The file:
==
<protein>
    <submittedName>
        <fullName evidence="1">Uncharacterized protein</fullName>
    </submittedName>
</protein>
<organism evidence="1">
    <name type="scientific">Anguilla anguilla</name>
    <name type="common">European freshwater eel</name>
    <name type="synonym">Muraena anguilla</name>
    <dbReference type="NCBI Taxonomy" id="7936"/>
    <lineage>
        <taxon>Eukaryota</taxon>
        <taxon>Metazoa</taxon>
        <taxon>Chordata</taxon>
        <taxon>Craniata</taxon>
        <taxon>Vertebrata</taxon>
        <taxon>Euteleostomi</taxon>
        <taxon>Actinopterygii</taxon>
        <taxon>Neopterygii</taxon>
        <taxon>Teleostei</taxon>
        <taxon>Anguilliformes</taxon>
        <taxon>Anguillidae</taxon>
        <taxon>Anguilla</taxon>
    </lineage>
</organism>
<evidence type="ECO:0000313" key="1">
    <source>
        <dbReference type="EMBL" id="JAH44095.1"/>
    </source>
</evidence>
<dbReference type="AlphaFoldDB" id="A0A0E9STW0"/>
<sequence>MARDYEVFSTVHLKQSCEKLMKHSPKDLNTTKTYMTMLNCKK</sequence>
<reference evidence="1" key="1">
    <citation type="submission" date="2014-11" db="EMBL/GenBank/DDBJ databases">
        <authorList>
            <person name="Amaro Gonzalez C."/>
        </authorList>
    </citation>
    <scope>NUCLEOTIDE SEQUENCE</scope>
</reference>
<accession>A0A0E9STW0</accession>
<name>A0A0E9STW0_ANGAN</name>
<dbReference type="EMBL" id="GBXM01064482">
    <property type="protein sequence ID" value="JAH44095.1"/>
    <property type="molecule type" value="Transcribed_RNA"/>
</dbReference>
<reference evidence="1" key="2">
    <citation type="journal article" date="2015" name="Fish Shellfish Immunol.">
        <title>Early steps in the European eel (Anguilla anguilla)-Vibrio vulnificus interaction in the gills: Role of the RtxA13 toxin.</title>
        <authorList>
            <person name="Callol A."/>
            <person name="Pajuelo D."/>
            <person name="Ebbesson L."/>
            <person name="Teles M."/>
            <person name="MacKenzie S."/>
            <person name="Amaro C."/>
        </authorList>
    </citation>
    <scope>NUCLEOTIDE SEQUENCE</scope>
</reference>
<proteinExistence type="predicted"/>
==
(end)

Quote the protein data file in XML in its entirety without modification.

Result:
<protein>
    <submittedName>
        <fullName evidence="1">Uncharacterized protein</fullName>
    </submittedName>
</protein>
<organism evidence="1">
    <name type="scientific">Anguilla anguilla</name>
    <name type="common">European freshwater eel</name>
    <name type="synonym">Muraena anguilla</name>
    <dbReference type="NCBI Taxonomy" id="7936"/>
    <lineage>
        <taxon>Eukaryota</taxon>
        <taxon>Metazoa</taxon>
        <taxon>Chordata</taxon>
        <taxon>Craniata</taxon>
        <taxon>Vertebrata</taxon>
        <taxon>Euteleostomi</taxon>
        <taxon>Actinopterygii</taxon>
        <taxon>Neopterygii</taxon>
        <taxon>Teleostei</taxon>
        <taxon>Anguilliformes</taxon>
        <taxon>Anguillidae</taxon>
        <taxon>Anguilla</taxon>
    </lineage>
</organism>
<evidence type="ECO:0000313" key="1">
    <source>
        <dbReference type="EMBL" id="JAH44095.1"/>
    </source>
</evidence>
<dbReference type="AlphaFoldDB" id="A0A0E9STW0"/>
<sequence>MARDYEVFSTVHLKQSCEKLMKHSPKDLNTTKTYMTMLNCKK</sequence>
<reference evidence="1" key="1">
    <citation type="submission" date="2014-11" db="EMBL/GenBank/DDBJ databases">
        <authorList>
            <person name="Amaro Gonzalez C."/>
        </authorList>
    </citation>
    <scope>NUCLEOTIDE SEQUENCE</scope>
</reference>
<accession>A0A0E9STW0</accession>
<name>A0A0E9STW0_ANGAN</name>
<dbReference type="EMBL" id="GBXM01064482">
    <property type="protein sequence ID" value="JAH44095.1"/>
    <property type="molecule type" value="Transcribed_RNA"/>
</dbReference>
<reference evidence="1" key="2">
    <citation type="journal article" date="2015" name="Fish Shellfish Immunol.">
        <title>Early steps in the European eel (Anguilla anguilla)-Vibrio vulnificus interaction in the gills: Role of the RtxA13 toxin.</title>
        <authorList>
            <person name="Callol A."/>
            <person name="Pajuelo D."/>
            <person name="Ebbesson L."/>
            <person name="Teles M."/>
            <person name="MacKenzie S."/>
            <person name="Amaro C."/>
        </authorList>
    </citation>
    <scope>NUCLEOTIDE SEQUENCE</scope>
</reference>
<proteinExistence type="predicted"/>